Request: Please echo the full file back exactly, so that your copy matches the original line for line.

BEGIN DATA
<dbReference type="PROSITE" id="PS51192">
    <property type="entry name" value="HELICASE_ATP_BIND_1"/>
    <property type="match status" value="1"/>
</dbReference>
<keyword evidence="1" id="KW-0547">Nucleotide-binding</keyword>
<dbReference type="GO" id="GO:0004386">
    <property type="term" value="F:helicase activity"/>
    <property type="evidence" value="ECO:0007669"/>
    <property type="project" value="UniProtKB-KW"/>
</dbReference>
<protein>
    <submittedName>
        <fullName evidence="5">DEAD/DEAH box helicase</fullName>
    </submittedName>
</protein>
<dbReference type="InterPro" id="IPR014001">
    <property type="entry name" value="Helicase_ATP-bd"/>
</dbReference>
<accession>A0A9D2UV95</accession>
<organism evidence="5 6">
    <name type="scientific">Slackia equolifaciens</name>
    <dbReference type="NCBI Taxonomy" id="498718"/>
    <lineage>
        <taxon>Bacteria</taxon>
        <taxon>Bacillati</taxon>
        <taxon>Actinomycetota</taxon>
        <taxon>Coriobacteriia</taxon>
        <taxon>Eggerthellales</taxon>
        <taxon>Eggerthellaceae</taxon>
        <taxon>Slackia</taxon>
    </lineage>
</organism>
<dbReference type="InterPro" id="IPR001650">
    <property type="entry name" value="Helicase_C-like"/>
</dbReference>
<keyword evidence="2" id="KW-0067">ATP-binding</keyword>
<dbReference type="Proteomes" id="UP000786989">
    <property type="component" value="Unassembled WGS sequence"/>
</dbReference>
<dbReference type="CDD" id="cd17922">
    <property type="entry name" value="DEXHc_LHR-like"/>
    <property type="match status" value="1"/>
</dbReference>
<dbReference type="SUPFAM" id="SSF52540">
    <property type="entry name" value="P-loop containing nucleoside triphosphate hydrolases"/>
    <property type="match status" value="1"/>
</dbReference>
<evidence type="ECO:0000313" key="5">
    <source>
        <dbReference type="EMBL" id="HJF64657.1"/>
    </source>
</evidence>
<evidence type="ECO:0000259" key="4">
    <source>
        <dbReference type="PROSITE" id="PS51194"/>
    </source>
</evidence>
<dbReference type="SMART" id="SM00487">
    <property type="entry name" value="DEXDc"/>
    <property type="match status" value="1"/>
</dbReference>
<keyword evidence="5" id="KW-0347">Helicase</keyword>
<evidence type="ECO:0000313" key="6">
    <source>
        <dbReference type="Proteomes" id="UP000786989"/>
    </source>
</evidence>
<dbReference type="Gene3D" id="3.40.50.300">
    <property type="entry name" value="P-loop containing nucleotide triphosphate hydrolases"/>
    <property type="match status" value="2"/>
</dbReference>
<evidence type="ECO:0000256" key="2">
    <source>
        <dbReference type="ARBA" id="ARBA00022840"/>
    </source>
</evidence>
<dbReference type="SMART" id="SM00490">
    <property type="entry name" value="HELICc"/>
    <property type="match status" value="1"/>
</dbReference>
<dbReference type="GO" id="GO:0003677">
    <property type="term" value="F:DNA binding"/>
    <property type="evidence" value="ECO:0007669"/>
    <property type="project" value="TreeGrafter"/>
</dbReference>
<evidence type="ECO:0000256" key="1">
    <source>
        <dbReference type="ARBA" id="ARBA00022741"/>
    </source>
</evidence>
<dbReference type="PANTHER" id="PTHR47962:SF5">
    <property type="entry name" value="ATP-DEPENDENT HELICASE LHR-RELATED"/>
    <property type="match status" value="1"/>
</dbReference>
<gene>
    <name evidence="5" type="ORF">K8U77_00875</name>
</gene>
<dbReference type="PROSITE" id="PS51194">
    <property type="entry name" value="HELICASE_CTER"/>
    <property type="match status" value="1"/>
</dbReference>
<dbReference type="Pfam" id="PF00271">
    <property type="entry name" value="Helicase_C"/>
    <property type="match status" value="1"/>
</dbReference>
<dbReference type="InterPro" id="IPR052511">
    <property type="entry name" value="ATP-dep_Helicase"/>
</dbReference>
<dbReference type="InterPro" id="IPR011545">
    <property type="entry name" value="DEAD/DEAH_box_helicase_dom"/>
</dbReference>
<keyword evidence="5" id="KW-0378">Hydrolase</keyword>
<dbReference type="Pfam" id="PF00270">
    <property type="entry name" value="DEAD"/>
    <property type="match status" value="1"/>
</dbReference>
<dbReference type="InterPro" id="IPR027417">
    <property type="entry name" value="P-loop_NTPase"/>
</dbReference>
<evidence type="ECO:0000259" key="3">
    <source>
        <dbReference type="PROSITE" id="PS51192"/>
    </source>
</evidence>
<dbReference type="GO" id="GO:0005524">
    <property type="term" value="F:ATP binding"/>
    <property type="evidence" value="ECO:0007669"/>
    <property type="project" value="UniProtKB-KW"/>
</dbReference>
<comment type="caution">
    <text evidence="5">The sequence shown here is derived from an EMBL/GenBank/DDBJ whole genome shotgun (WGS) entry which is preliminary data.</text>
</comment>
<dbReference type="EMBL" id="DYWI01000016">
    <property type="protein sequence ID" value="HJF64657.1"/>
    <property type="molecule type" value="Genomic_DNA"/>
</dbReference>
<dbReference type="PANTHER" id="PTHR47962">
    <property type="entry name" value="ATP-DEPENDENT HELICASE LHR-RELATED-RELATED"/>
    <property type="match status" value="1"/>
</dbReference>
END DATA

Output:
<dbReference type="PROSITE" id="PS51192">
    <property type="entry name" value="HELICASE_ATP_BIND_1"/>
    <property type="match status" value="1"/>
</dbReference>
<keyword evidence="1" id="KW-0547">Nucleotide-binding</keyword>
<dbReference type="GO" id="GO:0004386">
    <property type="term" value="F:helicase activity"/>
    <property type="evidence" value="ECO:0007669"/>
    <property type="project" value="UniProtKB-KW"/>
</dbReference>
<protein>
    <submittedName>
        <fullName evidence="5">DEAD/DEAH box helicase</fullName>
    </submittedName>
</protein>
<dbReference type="InterPro" id="IPR014001">
    <property type="entry name" value="Helicase_ATP-bd"/>
</dbReference>
<accession>A0A9D2UV95</accession>
<organism evidence="5 6">
    <name type="scientific">Slackia equolifaciens</name>
    <dbReference type="NCBI Taxonomy" id="498718"/>
    <lineage>
        <taxon>Bacteria</taxon>
        <taxon>Bacillati</taxon>
        <taxon>Actinomycetota</taxon>
        <taxon>Coriobacteriia</taxon>
        <taxon>Eggerthellales</taxon>
        <taxon>Eggerthellaceae</taxon>
        <taxon>Slackia</taxon>
    </lineage>
</organism>
<dbReference type="InterPro" id="IPR001650">
    <property type="entry name" value="Helicase_C-like"/>
</dbReference>
<keyword evidence="2" id="KW-0067">ATP-binding</keyword>
<dbReference type="Proteomes" id="UP000786989">
    <property type="component" value="Unassembled WGS sequence"/>
</dbReference>
<dbReference type="CDD" id="cd17922">
    <property type="entry name" value="DEXHc_LHR-like"/>
    <property type="match status" value="1"/>
</dbReference>
<dbReference type="SUPFAM" id="SSF52540">
    <property type="entry name" value="P-loop containing nucleoside triphosphate hydrolases"/>
    <property type="match status" value="1"/>
</dbReference>
<evidence type="ECO:0000313" key="5">
    <source>
        <dbReference type="EMBL" id="HJF64657.1"/>
    </source>
</evidence>
<evidence type="ECO:0000259" key="4">
    <source>
        <dbReference type="PROSITE" id="PS51194"/>
    </source>
</evidence>
<dbReference type="SMART" id="SM00487">
    <property type="entry name" value="DEXDc"/>
    <property type="match status" value="1"/>
</dbReference>
<keyword evidence="5" id="KW-0347">Helicase</keyword>
<evidence type="ECO:0000313" key="6">
    <source>
        <dbReference type="Proteomes" id="UP000786989"/>
    </source>
</evidence>
<dbReference type="Gene3D" id="3.40.50.300">
    <property type="entry name" value="P-loop containing nucleotide triphosphate hydrolases"/>
    <property type="match status" value="2"/>
</dbReference>
<evidence type="ECO:0000256" key="2">
    <source>
        <dbReference type="ARBA" id="ARBA00022840"/>
    </source>
</evidence>
<dbReference type="SMART" id="SM00490">
    <property type="entry name" value="HELICc"/>
    <property type="match status" value="1"/>
</dbReference>
<dbReference type="GO" id="GO:0003677">
    <property type="term" value="F:DNA binding"/>
    <property type="evidence" value="ECO:0007669"/>
    <property type="project" value="TreeGrafter"/>
</dbReference>
<evidence type="ECO:0000256" key="1">
    <source>
        <dbReference type="ARBA" id="ARBA00022741"/>
    </source>
</evidence>
<dbReference type="PANTHER" id="PTHR47962:SF5">
    <property type="entry name" value="ATP-DEPENDENT HELICASE LHR-RELATED"/>
    <property type="match status" value="1"/>
</dbReference>
<gene>
    <name evidence="5" type="ORF">K8U77_00875</name>
</gene>
<dbReference type="PROSITE" id="PS51194">
    <property type="entry name" value="HELICASE_CTER"/>
    <property type="match status" value="1"/>
</dbReference>
<dbReference type="Pfam" id="PF00271">
    <property type="entry name" value="Helicase_C"/>
    <property type="match status" value="1"/>
</dbReference>
<dbReference type="InterPro" id="IPR052511">
    <property type="entry name" value="ATP-dep_Helicase"/>
</dbReference>
<dbReference type="InterPro" id="IPR011545">
    <property type="entry name" value="DEAD/DEAH_box_helicase_dom"/>
</dbReference>
<keyword evidence="5" id="KW-0378">Hydrolase</keyword>
<dbReference type="Pfam" id="PF00270">
    <property type="entry name" value="DEAD"/>
    <property type="match status" value="1"/>
</dbReference>
<dbReference type="InterPro" id="IPR027417">
    <property type="entry name" value="P-loop_NTPase"/>
</dbReference>
<evidence type="ECO:0000259" key="3">
    <source>
        <dbReference type="PROSITE" id="PS51192"/>
    </source>
</evidence>
<dbReference type="GO" id="GO:0005524">
    <property type="term" value="F:ATP binding"/>
    <property type="evidence" value="ECO:0007669"/>
    <property type="project" value="UniProtKB-KW"/>
</dbReference>
<comment type="caution">
    <text evidence="5">The sequence shown here is derived from an EMBL/GenBank/DDBJ whole genome shotgun (WGS) entry which is preliminary data.</text>
</comment>
<dbReference type="EMBL" id="DYWI01000016">
    <property type="protein sequence ID" value="HJF64657.1"/>
    <property type="molecule type" value="Genomic_DNA"/>
</dbReference>
<dbReference type="PANTHER" id="PTHR47962">
    <property type="entry name" value="ATP-DEPENDENT HELICASE LHR-RELATED-RELATED"/>
    <property type="match status" value="1"/>
</dbReference>